Before concluding discussion on the rate structure, it is important to emphasise an important factor. So long as it is decided to levy the tax at two rates both in CGST and SGST, it will be difficult to see the standard rate relating to RNR at less than 25 per cent. It is here that the Union government will have to take leadership to assure a combined rate of less than 20 per cent. This could mean that if the compliance of the tax does not increase, the Union government may have to earmark substantial funds for compensating the states for revenue loss. In contrast, if the reform is properly calibrated and the tax is placed on an efficient information technology platform, the compensation amount may not be large and both the Union and the States may gain substantially. In fact, it is possible that if the technology platform of GST is harmonised with that of Income tax, there can be a significant increase in income tax. We may actually see the tax – GDP ratios rising significantly as was seen in the direct taxes during the period 2003-04 to 2007-08 when the tax information network was put in place in a phased manner.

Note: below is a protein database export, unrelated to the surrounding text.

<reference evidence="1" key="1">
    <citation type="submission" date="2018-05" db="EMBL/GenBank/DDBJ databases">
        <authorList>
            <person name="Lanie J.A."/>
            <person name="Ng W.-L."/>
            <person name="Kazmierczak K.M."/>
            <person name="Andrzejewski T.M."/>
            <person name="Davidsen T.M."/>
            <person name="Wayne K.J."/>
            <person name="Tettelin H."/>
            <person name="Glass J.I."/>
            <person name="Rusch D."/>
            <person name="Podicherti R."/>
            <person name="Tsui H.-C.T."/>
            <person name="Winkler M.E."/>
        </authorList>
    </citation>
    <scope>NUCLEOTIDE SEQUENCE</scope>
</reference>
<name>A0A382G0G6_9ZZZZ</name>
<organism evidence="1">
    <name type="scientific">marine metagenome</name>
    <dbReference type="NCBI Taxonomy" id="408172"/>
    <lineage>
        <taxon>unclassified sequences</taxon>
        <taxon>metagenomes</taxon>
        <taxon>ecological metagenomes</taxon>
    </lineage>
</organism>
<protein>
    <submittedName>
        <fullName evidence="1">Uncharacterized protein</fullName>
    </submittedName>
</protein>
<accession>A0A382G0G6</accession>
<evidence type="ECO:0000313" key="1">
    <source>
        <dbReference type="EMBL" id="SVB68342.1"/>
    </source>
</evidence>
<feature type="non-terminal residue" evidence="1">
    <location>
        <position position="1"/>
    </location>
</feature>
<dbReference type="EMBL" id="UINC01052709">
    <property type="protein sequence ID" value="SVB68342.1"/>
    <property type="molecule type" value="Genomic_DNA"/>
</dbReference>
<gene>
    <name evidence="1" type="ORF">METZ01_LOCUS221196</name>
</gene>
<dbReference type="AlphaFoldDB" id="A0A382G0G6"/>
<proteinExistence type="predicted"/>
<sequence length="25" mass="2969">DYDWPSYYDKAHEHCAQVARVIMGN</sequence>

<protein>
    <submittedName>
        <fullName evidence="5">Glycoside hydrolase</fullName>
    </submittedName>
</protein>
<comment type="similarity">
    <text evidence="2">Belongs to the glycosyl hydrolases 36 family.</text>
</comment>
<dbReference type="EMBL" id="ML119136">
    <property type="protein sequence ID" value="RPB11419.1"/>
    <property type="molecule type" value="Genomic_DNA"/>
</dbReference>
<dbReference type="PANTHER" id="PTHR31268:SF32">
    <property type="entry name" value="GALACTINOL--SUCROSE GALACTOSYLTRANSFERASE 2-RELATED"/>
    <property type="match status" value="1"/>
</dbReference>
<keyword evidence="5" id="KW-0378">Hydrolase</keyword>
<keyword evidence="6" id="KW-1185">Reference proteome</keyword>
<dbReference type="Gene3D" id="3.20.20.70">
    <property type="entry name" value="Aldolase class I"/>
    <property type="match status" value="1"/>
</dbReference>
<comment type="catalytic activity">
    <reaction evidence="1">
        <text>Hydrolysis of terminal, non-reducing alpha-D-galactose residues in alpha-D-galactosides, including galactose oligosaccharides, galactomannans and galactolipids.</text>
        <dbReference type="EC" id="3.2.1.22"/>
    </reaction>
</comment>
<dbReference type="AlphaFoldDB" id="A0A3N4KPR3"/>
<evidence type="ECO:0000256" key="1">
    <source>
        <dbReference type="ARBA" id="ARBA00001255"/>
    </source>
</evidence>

The GST reform agenda has been on the table for quite some time. The proposal for the reform was first announced by the Union Finance Minister in his 2005-06 budget speech. In the 2007-08 budget speech, the Finance Minister stated that the reform will be implemented from April 2010. The 115th Constitutional (Amendment) Bill, 2011, for the introduction of GST was introduced in the Lok Sabha in March 2011 was referred to a Parliamentary Standing Committee (PSC) which submitted its report in August 2013. The Bill however lapsed with the dissolution of the 15th Lok Sabha. The Union Finance Minister in the 2015-16 budget speech has announced that the GST will be implemented from April 2016.